July 30, 2014
[email protected]’s Carte Blanche series allows artists to choose whatever they want to play. In these concerts, audiences are likely to discover pieces or even composers they have never heard of before. For her program on July 30, violinist Yura Lee chose five Eastern-European composers: Georges Enescu from Romania, Antonín Dvořák and his pupil Joseph Suk from the Czech culture, and Hungarians Béla Bartók and Jenő Hubay. All the selections were written between 1885 and 1940, yet even within this geographical and historical confine, there was plenty of musical variety.
I happened to visit Eastern Europe last summer, including some remote villages and Gypsy festivals in Romania, where I heard the authentic folk music of the region. I can report that most of the local folk music sounds and feels completely different from what these learned composers put down on paper. Bartók gets closest, for short spurts, before going off on crazy tangents. The other composers sounded more Western than Eastern. Just in the translation from free-style fiddling to music notation, many of the little nuances are lost. Trying to fit the music into neat, mathematical divisions of measures and time signatures constricts a lot of the freedom.
Furthermore, the folk violin technique is quite different, with left wrists bent and diagonal bow strokes (big no-no’s at the conservatory). Even their violins are different — and I got to try one: The strings were backward (G instead of E and vice versa), and everything was caked with a crusty layer of oily rosin.
Yura Lee is a world away from that. Her technique is immaculate, with bow strokes so supple that the bow direction changes are inaudible. Yet as she glides across the strings, she still manages to pull forth a dark and rich tone, especially in the lower register. Everything is so smooth in her playing, though, that there is not enough bite and articulation, so, consequently, the E-string sometimes doesn’t catch. Her control of the ultra-high register is astonishingly accurate. Her unison octaves are very well in tune. As for improvisatory spirit and “dirty” peasant-style fiddling, she left that for the Gypsies.
Her technique is immaculate, with bow strokes so supple that the bow direction changes are inaudible.
Ensecu’s Impressions d’enfance is a programmatic narrative of memories from childhood. It begins with a rather intense solo cadenza. At [email protected], when the piano finally entered, Dina Vainshtein provided crystal-clear chords. Not once did she overpower the violin, instead playing out fully only when the violin rests. The bird call imitations in the middle section were enchanting, as were some sections where the piano and violin play a simple melody in unison. The obstinate coda at the end was extradramatic, extending the end further and further with huge chords (echoes of Beethoven and Satie?).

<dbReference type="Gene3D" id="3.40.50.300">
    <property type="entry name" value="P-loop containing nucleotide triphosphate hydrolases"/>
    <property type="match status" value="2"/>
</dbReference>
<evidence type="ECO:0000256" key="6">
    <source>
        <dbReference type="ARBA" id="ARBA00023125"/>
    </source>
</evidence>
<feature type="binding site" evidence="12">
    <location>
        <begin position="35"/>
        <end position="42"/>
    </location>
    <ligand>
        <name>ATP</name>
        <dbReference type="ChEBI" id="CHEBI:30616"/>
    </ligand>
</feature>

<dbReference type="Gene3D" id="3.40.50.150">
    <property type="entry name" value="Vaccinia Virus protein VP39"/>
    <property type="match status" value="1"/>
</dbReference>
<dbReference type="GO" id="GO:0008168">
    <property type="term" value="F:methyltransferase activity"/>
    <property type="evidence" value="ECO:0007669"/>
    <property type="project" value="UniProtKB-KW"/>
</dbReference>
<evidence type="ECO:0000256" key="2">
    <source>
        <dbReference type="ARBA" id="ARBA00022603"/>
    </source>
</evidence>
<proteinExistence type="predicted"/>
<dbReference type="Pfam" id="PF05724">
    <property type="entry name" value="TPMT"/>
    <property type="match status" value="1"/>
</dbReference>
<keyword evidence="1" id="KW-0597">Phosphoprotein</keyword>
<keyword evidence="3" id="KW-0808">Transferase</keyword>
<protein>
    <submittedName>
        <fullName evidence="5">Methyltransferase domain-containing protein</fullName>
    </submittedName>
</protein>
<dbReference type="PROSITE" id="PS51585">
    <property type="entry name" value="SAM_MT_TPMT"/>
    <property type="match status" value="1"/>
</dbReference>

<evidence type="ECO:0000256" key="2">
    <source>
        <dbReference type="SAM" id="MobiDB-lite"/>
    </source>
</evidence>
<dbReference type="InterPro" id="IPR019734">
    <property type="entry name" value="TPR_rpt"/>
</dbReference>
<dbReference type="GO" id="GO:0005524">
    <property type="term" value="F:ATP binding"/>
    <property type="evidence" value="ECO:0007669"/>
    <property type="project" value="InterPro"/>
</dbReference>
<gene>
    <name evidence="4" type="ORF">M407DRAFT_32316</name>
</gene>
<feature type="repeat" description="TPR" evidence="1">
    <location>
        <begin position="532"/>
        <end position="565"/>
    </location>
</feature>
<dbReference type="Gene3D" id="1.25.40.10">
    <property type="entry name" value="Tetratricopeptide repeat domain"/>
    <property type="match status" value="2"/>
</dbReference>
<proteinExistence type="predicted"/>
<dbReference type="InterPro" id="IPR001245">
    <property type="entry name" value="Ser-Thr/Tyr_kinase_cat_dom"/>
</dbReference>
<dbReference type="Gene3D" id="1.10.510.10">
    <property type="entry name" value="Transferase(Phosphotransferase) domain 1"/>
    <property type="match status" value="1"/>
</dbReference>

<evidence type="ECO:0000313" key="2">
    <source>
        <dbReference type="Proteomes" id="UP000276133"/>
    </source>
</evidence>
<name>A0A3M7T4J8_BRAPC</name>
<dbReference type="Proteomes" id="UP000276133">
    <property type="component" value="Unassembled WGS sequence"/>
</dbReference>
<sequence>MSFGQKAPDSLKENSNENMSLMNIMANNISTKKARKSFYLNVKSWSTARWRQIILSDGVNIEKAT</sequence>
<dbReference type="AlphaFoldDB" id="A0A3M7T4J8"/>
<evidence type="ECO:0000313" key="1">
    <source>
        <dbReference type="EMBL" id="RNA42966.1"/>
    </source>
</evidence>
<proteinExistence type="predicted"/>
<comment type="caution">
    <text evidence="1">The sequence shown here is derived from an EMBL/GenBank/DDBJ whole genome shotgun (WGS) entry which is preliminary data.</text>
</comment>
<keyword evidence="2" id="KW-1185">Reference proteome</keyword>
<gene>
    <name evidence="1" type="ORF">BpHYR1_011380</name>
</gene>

After Enescu’s free-ranging, Impressionist-style trip, Dvořák’s Romantic Pieces sounded very pleasing to the ear. The predictable A-B-A forms were at first comforting, but then became predictable. By contrast, Hubay’s Scenes de la csarda (Scenes from a tavern) was a classic Hungarian showpiece with a slow introduction leading to an outburst of klemzmer-like dance grooves and a virtuosic finale. Lee handled it all with perfect grace, as if she was playing Mozart. There were no crazy surprises in phrasing, no fun spontaneity; it was all very conservative and expertly executed.
Hubay’s Scenes de la csarda (Scenes from a tavern) was a classic Hungarian showpiece with a slow introduction leading to an outburst of klemzmer-like dance grooves and a virtuosic finale.
After intermission, Suk’s Four Pieces were a stepping stone to Bartók’s Sonata No. 1 for Violin and Piano (1921). Here, Lee finally truly let loose, as per the composer’s directions and his iconoclastic deviation from both Western harmony and style. The finale, with its gnarly, scratchy series of running fast notes, really brought back memories of the Romanian music festival I witnessed in Transylvania. Sometimes I wonder if Bartók’s written-in dissonances are his idea of a translation of the folk musicians’ intonation. Whatever he had in mind, Lee and Vainshtein rustled up intense sonorities and an energy that went above and beyond everything else on the program.
Following a rousing ovation, fired up by the festival’s enthusiastic students, the encore harked back to the 19th-century fantasy world of Dvořák’s Songs My Mother Taught Me.